FORT WALTON BEACH — Changes could be made soon to the number of certified trauma centers in Northwest Florida and throughout the state.

FORT WALTON BEACH — Changes could be made soon to the number of certified trauma centers in Northwest Florida and throughout the state.

The Florida Department of Health hosted a workshop Friday morning at the Okaloosa County Health Department to gather input about possible changes to the state’s trauma system.

Florida is divided into 19 trauma service areas. Trauma Service Area 1 is comprised of Okaloosa, Walton, Santa Rosa and Escambia counties. The only certified trauma centers in the area are Sacred Heart Hospital and Baptist Medical Center in Pensacola.

One of the key points that Okaloosa County’s delegation raised Friday was the need for trauma care nearby.

“I can tell you as being a father, a husband, a son, that in the event that there’s something that happens to myself or my family, I want to go to the closest, most appropriate place I can to get the best care, and I don’t want to travel for over an hour,” said Wes Boles, director of emergency services at Fort Walton Beach Medical Center. “I don’t want to sit on scene for 20 minutes waiting for an aircraft to come so I can get care. If we have an opportunity to affect the quality of care in the state of Florida, then we have to take many, many variables into consideration.

“Let’s not fight over who gets what and where. Let’s put the patient first,” Boles added.

Friday’s workshop was the seventh in a series of meetings around the state to discuss the trauma system. It also was the first of three workshops in counties without a certified trauma center. The Department of Health will host similar meetings in Collier and Highlands counties later this month.

The American College of Surgeons Committee on Trauma is expected to present its final report on how to improve the state’s trauma system in the next several months, said Dr. John Armstrong, Florida’s surgeon general and secretary of health.

“This rule-making process really is an opportunity for all of us to work together and move Florida closer to a trauma system that is inclusive, sustainable and integrated for safe and effective care of injured patients and the trauma population,” Armstrong said.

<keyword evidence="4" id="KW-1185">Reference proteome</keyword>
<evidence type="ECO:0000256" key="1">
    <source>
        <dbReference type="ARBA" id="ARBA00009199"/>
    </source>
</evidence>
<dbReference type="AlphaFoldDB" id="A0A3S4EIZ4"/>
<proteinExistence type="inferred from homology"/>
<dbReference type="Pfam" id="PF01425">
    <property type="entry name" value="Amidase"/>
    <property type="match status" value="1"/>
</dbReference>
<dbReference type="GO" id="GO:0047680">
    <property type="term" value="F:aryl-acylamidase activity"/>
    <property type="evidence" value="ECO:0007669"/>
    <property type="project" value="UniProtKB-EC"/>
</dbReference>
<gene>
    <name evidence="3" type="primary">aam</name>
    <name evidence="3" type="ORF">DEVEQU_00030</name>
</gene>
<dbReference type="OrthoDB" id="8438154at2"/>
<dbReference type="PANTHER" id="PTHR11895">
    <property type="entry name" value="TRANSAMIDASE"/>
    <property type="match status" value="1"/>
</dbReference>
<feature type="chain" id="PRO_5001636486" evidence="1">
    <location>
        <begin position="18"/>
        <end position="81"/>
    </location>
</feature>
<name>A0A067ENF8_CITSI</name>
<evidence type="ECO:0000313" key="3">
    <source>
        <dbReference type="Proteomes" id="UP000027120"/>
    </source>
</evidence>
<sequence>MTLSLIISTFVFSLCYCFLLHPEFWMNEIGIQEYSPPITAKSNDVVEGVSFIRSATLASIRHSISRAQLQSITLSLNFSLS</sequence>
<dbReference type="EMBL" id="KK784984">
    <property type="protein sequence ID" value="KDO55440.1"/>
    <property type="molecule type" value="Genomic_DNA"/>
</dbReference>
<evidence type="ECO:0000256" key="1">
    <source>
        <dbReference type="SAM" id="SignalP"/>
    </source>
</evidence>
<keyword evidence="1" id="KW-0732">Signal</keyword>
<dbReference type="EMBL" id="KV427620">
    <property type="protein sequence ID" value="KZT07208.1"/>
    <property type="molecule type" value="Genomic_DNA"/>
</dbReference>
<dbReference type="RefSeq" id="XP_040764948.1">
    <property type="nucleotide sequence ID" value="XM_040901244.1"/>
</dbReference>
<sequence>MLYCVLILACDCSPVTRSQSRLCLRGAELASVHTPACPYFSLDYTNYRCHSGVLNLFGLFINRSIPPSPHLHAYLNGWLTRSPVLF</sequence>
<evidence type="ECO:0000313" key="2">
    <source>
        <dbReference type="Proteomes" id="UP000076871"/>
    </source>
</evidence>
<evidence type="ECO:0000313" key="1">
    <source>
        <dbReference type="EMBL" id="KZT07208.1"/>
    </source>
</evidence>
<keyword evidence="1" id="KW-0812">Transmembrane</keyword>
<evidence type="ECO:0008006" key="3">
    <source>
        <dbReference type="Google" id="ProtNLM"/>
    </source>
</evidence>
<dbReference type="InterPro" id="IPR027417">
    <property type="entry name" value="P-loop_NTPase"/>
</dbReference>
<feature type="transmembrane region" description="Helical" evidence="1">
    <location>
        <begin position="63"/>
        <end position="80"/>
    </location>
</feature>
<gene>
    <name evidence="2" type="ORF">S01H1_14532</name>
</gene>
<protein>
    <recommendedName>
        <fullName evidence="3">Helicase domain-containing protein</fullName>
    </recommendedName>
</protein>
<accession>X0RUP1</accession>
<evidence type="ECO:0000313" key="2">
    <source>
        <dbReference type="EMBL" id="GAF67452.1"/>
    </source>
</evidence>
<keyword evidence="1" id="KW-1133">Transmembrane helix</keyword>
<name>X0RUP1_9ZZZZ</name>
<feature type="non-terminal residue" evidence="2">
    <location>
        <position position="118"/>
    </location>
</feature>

Representatives from Sacred Heart Hospital spoke against having a certified trauma center in Okaloosa County.

“The Panhandle of Florida is well served by trauma centers,” said Genevieve Harper, staff attorney for Sacred Heart Health System. “In TSA 1, we have two Level II trauma centers and one pediatric trauma center for a population of approximately 700,000. There is no evidence of a lack of access to a trauma center.”

Harper said Sacred Heart’s patient outcome numbers were better than the state average, and if the region really needed another trauma center its numbers would be lower.

he also argued that a trauma center in Okaloosa would take four to five years to fully mature, and it could decrease the chances of Bay County’s new trauma center becoming fully effective by pulling patients from there.

“Redundancies in the trauma system is something we want to avoid because low patient volume will decrease quality of care we can give to our patients, and increased cost will be passed along to our community,” Harper said.

Okaloosa County Sheriff Larry Ashley said a local certified trauma center is greatly needed. Ashley said having the closest center in Escambia County takes time away from his deputies and investigators when they must travel there for follow-up investigations.

Ashley said there were other, more important reasons to have a trauma center close by.

“I’ve had three deputies killed in the line of duty, shot to death, in the last three years,” Ashley said. “I’m not a doctor. I don’t know if we could have saved them or not, but having the ability to get them to a trauma center quicker certainly weighs on my mind.”

Contact Daily News Business Editor Dusty Ricketts at 850-315-4448 or Follow him on Twitter @DustyRnwfdn.